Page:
While Gatland admits it was frustrating that the new financial deal took significantly longer than expected, he did defend the WRU.

“I've got to get my hat off sometimes to the Union because they take a bashing and they keep their council,” he said.

“They don’t come out and defend a lot of things and they tend to be criticised a lot when they can probably be a little bit more vocal.

“I know there were people within the Union who were pretty frustrated that they weren't sort of fighting back and that saying things and defending themselves.

“But that's just the way it is. And I respect the Union for that.”

Alun Wyn Jones, Rhys Webb and Justin Tipuric have all walked away from Wales' 2023 World Cup squad. Credit: ITV Cymru Wales

On the pitch, Gatland has had to deal with the sudden international retirements of some of his most experienced players.

Former captain Alun Wyn Jones, the most-capped player in the history of the sport, has walked away, joined by the likes of Rhys Webb and Justin Tipuric.

All players had been initially named in the World Cup training squad but opted to withdraw.

From the outside, it appeared unsettling but that is something Gatland refutes.

“At some stage, the time was to move on,” he says.

“I find it interesting because, you know, some of those players have been criticised in the past about when was it time to go, was it time to make a move.

“And then they make the decision and then all of a sudden, that's a crisis for me and the Wales team.

“So I find that quite strange sometimes, how people then twist the narrative.”

This autumn will put Welsh rugby back on a global stage for the first time since that turbulent Six Nations campaign.

A successful tournament in France would not cure all ills but it would give the game here a much-needed boost.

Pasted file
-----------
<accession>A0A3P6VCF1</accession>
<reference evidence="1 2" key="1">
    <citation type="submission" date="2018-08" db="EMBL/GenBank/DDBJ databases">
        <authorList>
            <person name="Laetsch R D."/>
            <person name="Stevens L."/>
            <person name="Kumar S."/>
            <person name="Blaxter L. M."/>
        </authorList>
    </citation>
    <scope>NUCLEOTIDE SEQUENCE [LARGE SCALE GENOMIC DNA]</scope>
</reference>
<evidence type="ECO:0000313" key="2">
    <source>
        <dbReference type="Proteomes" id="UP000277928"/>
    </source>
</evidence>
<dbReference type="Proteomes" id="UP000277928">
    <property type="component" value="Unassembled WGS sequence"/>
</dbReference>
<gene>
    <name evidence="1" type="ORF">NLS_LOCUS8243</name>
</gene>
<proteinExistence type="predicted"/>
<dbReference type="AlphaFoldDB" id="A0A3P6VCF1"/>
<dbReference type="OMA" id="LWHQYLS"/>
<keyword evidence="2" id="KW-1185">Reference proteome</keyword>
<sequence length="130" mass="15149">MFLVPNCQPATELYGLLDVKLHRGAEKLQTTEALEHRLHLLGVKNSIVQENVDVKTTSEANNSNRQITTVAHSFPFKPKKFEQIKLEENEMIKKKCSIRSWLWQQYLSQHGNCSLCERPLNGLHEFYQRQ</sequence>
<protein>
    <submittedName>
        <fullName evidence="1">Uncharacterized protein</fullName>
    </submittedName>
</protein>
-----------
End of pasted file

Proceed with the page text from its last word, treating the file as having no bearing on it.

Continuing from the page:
Gatland will be hoping the hard work at World Cup training camps pay off this weekend as Wales host England. Credit: ITV Cymru Wales

Though it’s not something Gatland has broached with his players.

“We haven't spoken about restoring pride or anything like that. With this group of players, it’s not even so much talking about winning to start with, it's about becoming a really tough team to beat.

“And if you become a really tough team to beat, then you know, you've got a group of players that are working hard for each other.

“And then the performances and results kind of take care of themselves.

“I know how proud these guys are to be Welsh, and how proud they are to put that jersey on.

“Yeah, probably recent times have been a little bit tough but all I can say is that we’ll put the hard work in here and work on building that confidence to give some good performances over the next few months.”

He continued: “There's no magic formula. You just put the work in and you put the effort in, and from that hard work and consistency of training - that builds confidence.

“And when you can build the confidence within a group of players and they start believing, then we know special things can happen.

“I’ve experienced that in the past with a group of Welsh players.”